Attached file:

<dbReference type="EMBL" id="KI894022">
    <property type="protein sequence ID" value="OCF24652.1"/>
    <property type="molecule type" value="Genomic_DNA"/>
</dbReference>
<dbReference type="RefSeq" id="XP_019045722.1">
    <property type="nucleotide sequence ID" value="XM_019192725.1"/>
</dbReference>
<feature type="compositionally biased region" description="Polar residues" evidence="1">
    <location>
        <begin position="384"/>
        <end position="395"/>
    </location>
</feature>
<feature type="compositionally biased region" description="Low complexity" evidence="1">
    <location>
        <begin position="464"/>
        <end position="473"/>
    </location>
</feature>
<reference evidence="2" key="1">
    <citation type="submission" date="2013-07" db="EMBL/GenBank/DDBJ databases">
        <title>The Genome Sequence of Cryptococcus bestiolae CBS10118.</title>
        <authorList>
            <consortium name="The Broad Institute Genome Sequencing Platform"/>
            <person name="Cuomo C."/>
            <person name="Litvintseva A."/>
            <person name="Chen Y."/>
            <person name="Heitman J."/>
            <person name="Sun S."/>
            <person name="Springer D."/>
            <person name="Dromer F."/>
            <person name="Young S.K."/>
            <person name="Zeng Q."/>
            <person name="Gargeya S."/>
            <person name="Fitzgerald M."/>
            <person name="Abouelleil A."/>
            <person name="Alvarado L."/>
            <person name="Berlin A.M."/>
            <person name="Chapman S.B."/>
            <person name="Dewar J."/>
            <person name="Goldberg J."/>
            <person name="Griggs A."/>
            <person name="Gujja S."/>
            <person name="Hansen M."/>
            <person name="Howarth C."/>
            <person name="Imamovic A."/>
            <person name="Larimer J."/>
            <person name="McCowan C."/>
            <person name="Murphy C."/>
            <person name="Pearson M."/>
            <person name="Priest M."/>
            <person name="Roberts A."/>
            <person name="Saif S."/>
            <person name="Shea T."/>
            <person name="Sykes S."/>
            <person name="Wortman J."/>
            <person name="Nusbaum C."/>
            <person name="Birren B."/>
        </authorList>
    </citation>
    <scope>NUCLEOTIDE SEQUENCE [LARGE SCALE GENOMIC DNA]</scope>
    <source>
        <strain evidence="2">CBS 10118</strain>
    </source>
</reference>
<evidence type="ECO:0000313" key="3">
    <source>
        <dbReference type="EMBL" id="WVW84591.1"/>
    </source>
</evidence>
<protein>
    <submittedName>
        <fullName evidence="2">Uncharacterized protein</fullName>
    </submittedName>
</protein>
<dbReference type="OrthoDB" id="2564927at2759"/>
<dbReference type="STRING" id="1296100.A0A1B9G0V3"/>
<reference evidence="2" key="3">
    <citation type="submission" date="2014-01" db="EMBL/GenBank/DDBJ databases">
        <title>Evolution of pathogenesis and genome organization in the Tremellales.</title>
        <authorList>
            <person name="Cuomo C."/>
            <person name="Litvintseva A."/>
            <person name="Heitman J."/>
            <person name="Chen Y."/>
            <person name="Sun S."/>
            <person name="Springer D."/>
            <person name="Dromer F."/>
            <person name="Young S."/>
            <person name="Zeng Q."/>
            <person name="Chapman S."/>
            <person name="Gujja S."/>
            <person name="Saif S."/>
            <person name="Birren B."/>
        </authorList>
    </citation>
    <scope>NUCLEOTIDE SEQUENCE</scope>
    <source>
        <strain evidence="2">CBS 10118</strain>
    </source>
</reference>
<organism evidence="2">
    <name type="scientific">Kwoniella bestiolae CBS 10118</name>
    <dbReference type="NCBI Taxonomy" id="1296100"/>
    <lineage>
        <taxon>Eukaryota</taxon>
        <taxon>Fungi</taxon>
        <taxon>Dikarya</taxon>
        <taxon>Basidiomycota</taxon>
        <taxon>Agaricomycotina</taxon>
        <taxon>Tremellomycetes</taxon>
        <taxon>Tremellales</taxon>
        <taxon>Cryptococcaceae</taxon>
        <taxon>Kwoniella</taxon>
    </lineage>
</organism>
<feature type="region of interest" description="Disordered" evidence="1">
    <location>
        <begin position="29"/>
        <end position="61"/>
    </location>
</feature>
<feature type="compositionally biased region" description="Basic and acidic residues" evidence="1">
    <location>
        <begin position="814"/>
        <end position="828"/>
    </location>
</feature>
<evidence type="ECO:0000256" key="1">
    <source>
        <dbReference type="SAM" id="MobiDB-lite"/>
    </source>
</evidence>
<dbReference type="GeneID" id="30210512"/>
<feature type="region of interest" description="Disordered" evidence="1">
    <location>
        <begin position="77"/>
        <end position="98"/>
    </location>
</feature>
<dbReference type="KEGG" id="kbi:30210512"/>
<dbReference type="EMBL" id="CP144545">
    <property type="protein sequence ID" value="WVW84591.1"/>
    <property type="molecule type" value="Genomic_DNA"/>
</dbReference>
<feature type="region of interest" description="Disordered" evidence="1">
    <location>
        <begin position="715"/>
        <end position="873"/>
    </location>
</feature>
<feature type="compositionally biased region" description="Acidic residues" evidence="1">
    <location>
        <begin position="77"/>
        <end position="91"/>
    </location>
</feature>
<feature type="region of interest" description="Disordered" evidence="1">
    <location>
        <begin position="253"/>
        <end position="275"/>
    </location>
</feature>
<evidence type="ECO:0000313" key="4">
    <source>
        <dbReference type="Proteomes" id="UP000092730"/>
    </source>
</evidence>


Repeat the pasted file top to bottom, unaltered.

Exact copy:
<dbReference type="EMBL" id="KI894022">
    <property type="protein sequence ID" value="OCF24652.1"/>
    <property type="molecule type" value="Genomic_DNA"/>
</dbReference>
<dbReference type="RefSeq" id="XP_019045722.1">
    <property type="nucleotide sequence ID" value="XM_019192725.1"/>
</dbReference>
<feature type="compositionally biased region" description="Polar residues" evidence="1">
    <location>
        <begin position="384"/>
        <end position="395"/>
    </location>
</feature>
<feature type="compositionally biased region" description="Low complexity" evidence="1">
    <location>
        <begin position="464"/>
        <end position="473"/>
    </location>
</feature>
<reference evidence="2" key="1">
    <citation type="submission" date="2013-07" db="EMBL/GenBank/DDBJ databases">
        <title>The Genome Sequence of Cryptococcus bestiolae CBS10118.</title>
        <authorList>
            <consortium name="The Broad Institute Genome Sequencing Platform"/>
            <person name="Cuomo C."/>
            <person name="Litvintseva A."/>
            <person name="Chen Y."/>
            <person name="Heitman J."/>
            <person name="Sun S."/>
            <person name="Springer D."/>
            <person name="Dromer F."/>
            <person name="Young S.K."/>
            <person name="Zeng Q."/>
            <person name="Gargeya S."/>
            <person name="Fitzgerald M."/>
            <person name="Abouelleil A."/>
            <person name="Alvarado L."/>
            <person name="Berlin A.M."/>
            <person name="Chapman S.B."/>
            <person name="Dewar J."/>
            <person name="Goldberg J."/>
            <person name="Griggs A."/>
            <person name="Gujja S."/>
            <person name="Hansen M."/>
            <person name="Howarth C."/>
            <person name="Imamovic A."/>
            <person name="Larimer J."/>
            <person name="McCowan C."/>
            <person name="Murphy C."/>
            <person name="Pearson M."/>
            <person name="Priest M."/>
            <person name="Roberts A."/>
            <person name="Saif S."/>
            <person name="Shea T."/>
            <person name="Sykes S."/>
            <person name="Wortman J."/>
            <person name="Nusbaum C."/>
            <person name="Birren B."/>
        </authorList>
    </citation>
    <scope>NUCLEOTIDE SEQUENCE [LARGE SCALE GENOMIC DNA]</scope>
    <source>
        <strain evidence="2">CBS 10118</strain>
    </source>
</reference>
<evidence type="ECO:0000313" key="3">
    <source>
        <dbReference type="EMBL" id="WVW84591.1"/>
    </source>
</evidence>
<protein>
    <submittedName>
        <fullName evidence="2">Uncharacterized protein</fullName>
    </submittedName>
</protein>
<dbReference type="OrthoDB" id="2564927at2759"/>
<dbReference type="STRING" id="1296100.A0A1B9G0V3"/>
<reference evidence="2" key="3">
    <citation type="submission" date="2014-01" db="EMBL/GenBank/DDBJ databases">
        <title>Evolution of pathogenesis and genome organization in the Tremellales.</title>
        <authorList>
            <person name="Cuomo C."/>
            <person name="Litvintseva A."/>
            <person name="Heitman J."/>
            <person name="Chen Y."/>
            <person name="Sun S."/>
            <person name="Springer D."/>
            <person name="Dromer F."/>
            <person name="Young S."/>
            <person name="Zeng Q."/>
            <person name="Chapman S."/>
            <person name="Gujja S."/>
            <person name="Saif S."/>
            <person name="Birren B."/>
        </authorList>
    </citation>
    <scope>NUCLEOTIDE SEQUENCE</scope>
    <source>
        <strain evidence="2">CBS 10118</strain>
    </source>
</reference>
<organism evidence="2">
    <name type="scientific">Kwoniella bestiolae CBS 10118</name>
    <dbReference type="NCBI Taxonomy" id="1296100"/>
    <lineage>
        <taxon>Eukaryota</taxon>
        <taxon>Fungi</taxon>
        <taxon>Dikarya</taxon>
        <taxon>Basidiomycota</taxon>
        <taxon>Agaricomycotina</taxon>
        <taxon>Tremellomycetes</taxon>
        <taxon>Tremellales</taxon>
        <taxon>Cryptococcaceae</taxon>
        <taxon>Kwoniella</taxon>
    </lineage>
</organism>
<feature type="region of interest" description="Disordered" evidence="1">
    <location>
        <begin position="29"/>
        <end position="61"/>
    </location>
</feature>
<feature type="compositionally biased region" description="Basic and acidic residues" evidence="1">
    <location>
        <begin position="814"/>
        <end position="828"/>
    </location>
</feature>
<evidence type="ECO:0000256" key="1">
    <source>
        <dbReference type="SAM" id="MobiDB-lite"/>
    </source>
</evidence>
<dbReference type="GeneID" id="30210512"/>
<feature type="region of interest" description="Disordered" evidence="1">
    <location>
        <begin position="77"/>
        <end position="98"/>
    </location>
</feature>
<dbReference type="KEGG" id="kbi:30210512"/>
<dbReference type="EMBL" id="CP144545">
    <property type="protein sequence ID" value="WVW84591.1"/>
    <property type="molecule type" value="Genomic_DNA"/>
</dbReference>
<feature type="region of interest" description="Disordered" evidence="1">
    <location>
        <begin position="715"/>
        <end position="873"/>
    </location>
</feature>
<feature type="compositionally biased region" description="Acidic residues" evidence="1">
    <location>
        <begin position="77"/>
        <end position="91"/>
    </location>
</feature>
<feature type="region of interest" description="Disordered" evidence="1">
    <location>
        <begin position="253"/>
        <end position="275"/>
    </location>
</feature>
<evidence type="ECO:0000313" key="4">
    <source>
        <dbReference type="Proteomes" id="UP000092730"/>
    </source>
</evidence>